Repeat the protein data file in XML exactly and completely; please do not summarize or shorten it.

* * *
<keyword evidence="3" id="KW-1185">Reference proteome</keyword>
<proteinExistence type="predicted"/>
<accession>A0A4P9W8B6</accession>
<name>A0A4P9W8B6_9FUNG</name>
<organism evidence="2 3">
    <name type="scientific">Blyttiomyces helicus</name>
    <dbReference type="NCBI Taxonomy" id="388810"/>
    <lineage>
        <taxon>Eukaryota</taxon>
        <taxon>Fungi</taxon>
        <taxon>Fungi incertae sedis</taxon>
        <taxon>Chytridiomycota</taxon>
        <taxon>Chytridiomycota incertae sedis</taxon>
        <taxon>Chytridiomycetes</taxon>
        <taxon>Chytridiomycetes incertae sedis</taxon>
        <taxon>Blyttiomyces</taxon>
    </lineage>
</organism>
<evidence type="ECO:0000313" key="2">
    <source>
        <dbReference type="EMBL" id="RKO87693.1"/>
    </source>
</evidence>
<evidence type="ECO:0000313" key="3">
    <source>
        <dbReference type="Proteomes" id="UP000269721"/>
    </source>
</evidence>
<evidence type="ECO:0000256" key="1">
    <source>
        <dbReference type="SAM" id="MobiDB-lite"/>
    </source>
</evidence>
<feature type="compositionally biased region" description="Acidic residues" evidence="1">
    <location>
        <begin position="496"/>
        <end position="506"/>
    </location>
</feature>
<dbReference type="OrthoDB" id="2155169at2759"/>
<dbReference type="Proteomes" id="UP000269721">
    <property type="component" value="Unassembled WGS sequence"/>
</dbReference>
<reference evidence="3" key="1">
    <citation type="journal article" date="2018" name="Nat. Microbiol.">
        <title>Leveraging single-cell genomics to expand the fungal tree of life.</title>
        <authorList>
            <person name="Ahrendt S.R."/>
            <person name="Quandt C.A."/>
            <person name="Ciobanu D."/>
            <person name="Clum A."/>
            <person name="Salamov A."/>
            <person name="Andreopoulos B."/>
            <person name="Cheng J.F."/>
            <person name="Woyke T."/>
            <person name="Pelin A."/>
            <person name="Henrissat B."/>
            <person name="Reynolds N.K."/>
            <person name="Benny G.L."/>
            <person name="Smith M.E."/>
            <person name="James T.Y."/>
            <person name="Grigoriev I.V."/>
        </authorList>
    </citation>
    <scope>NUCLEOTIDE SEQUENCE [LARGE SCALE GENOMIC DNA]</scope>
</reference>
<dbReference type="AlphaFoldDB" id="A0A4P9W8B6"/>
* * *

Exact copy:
<keyword evidence="3" id="KW-1185">Reference proteome</keyword>
<proteinExistence type="predicted"/>
<accession>A0A4P9W8B6</accession>
<name>A0A4P9W8B6_9FUNG</name>
<organism evidence="2 3">
    <name type="scientific">Blyttiomyces helicus</name>
    <dbReference type="NCBI Taxonomy" id="388810"/>
    <lineage>
        <taxon>Eukaryota</taxon>
        <taxon>Fungi</taxon>
        <taxon>Fungi incertae sedis</taxon>
        <taxon>Chytridiomycota</taxon>
        <taxon>Chytridiomycota incertae sedis</taxon>
        <taxon>Chytridiomycetes</taxon>
        <taxon>Chytridiomycetes incertae sedis</taxon>
        <taxon>Blyttiomyces</taxon>
    </lineage>
</organism>
<evidence type="ECO:0000313" key="2">
    <source>
        <dbReference type="EMBL" id="RKO87693.1"/>
    </source>
</evidence>
<evidence type="ECO:0000313" key="3">
    <source>
        <dbReference type="Proteomes" id="UP000269721"/>
    </source>
</evidence>
<evidence type="ECO:0000256" key="1">
    <source>
        <dbReference type="SAM" id="MobiDB-lite"/>
    </source>
</evidence>
<feature type="compositionally biased region" description="Acidic residues" evidence="1">
    <location>
        <begin position="496"/>
        <end position="506"/>
    </location>
</feature>
<dbReference type="OrthoDB" id="2155169at2759"/>
<dbReference type="Proteomes" id="UP000269721">
    <property type="component" value="Unassembled WGS sequence"/>
</dbReference>
<reference evidence="3" key="1">
    <citation type="journal article" date="2018" name="Nat. Microbiol.">
        <title>Leveraging single-cell genomics to expand the fungal tree of life.</title>
        <authorList>
            <person name="Ahrendt S.R."/>
            <person name="Quandt C.A."/>
            <person name="Ciobanu D."/>
            <person name="Clum A."/>
            <person name="Salamov A."/>
            <person name="Andreopoulos B."/>
            <person name="Cheng J.F."/>
            <person name="Woyke T."/>
            <person name="Pelin A."/>
            <person name="Henrissat B."/>
            <person name="Reynolds N.K."/>
            <person name="Benny G.L."/>
            <person name="Smith M.E."/>
            <person name="James T.Y."/>
            <person name="Grigoriev I.V."/>
        </authorList>
    </citation>
    <scope>NUCLEOTIDE SEQUENCE [LARGE SCALE GENOMIC DNA]</scope>
</reference>
<dbReference type="AlphaFoldDB" id="A0A4P9W8B6"/>